Data can be used to analyze complex problems, shine a light on new solutions, or even resolve otherwise unanswerable questions. But when it comes to using data for the public good, such as finding new drug targets for cancer or understanding how ride-sharing apps can influence traffic congestion, there is often societal tension between data sharing and data protection. In many cases, data sharing is even constrained or prevented by legal, ethical, or privacy restrictions.
To harness the power of big data while maintaining privacy protection, researchers at Boston University’s Rafik B. Hariri Institute for Computing and Computational Science & Engineering are leveraging a cryptography technology called secure multiparty computation (MPC), which allows collaborative data analysis without revealing private data in the process.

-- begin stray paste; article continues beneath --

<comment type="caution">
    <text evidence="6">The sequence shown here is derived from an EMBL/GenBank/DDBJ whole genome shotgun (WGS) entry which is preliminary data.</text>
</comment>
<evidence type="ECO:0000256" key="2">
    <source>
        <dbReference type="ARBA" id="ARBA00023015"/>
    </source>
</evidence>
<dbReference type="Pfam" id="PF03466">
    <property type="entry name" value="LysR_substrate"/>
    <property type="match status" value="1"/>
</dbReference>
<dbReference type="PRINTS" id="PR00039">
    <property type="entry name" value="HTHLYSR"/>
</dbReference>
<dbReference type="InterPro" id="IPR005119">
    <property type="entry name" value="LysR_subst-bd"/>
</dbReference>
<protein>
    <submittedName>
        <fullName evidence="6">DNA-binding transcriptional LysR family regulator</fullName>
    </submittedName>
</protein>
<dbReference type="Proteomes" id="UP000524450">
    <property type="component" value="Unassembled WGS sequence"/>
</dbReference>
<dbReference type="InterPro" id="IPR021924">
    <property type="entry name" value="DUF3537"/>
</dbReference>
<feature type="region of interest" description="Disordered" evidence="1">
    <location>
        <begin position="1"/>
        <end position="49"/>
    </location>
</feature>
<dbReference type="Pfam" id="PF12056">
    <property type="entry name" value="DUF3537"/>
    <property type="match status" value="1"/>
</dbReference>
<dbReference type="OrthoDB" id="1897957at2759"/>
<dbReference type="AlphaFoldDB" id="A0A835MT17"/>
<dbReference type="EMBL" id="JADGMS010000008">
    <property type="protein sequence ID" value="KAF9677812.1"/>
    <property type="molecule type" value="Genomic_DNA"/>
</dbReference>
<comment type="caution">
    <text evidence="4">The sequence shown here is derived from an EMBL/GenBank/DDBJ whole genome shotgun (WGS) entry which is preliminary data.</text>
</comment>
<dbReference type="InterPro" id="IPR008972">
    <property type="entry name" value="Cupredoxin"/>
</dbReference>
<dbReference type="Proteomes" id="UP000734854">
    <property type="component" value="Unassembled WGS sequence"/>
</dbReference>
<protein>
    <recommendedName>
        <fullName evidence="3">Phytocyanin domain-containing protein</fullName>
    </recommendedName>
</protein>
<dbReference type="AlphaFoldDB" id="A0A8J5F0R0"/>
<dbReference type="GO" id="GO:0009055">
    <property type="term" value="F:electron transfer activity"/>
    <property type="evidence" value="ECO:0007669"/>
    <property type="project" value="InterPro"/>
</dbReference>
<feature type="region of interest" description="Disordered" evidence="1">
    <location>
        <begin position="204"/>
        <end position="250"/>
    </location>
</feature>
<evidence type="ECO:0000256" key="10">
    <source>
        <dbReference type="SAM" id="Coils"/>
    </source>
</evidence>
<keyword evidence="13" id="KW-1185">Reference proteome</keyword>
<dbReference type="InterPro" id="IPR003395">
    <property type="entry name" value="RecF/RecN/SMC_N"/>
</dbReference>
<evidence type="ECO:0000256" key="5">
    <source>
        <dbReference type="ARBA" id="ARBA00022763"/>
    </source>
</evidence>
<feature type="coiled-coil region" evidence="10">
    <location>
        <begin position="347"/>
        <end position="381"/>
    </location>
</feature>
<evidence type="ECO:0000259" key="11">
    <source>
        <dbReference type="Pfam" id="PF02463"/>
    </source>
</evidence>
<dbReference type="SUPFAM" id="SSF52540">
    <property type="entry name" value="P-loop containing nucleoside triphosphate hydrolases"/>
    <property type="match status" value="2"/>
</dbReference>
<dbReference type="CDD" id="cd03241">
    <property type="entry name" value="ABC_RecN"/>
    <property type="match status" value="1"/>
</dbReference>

Through MPC protocol, parties enter their data, which is then split into separate pieces and masked with other random numbers; the encoded data pieces are sent to multiple servers, assuring data privacy. Organizations can, for example, input financial, personal, or patient data for comparison and analysis without ever receiving or seeing other parties’ data.
Researchers led by Hariri Institute director Azer Bestavros have been developing new applications for MPC in areas such as healthcare, transportation, higher education, public policy, and business. In 2015, the team used MPC software to analyze Boston’s gender wage gap. In collaboration with BU’s Initiative on Cities (IOC), Boston-area companies submitted payroll data that was securely collected and redistributed for analysis, revealing that the city’s women make 77 cents for every dollar a man makes.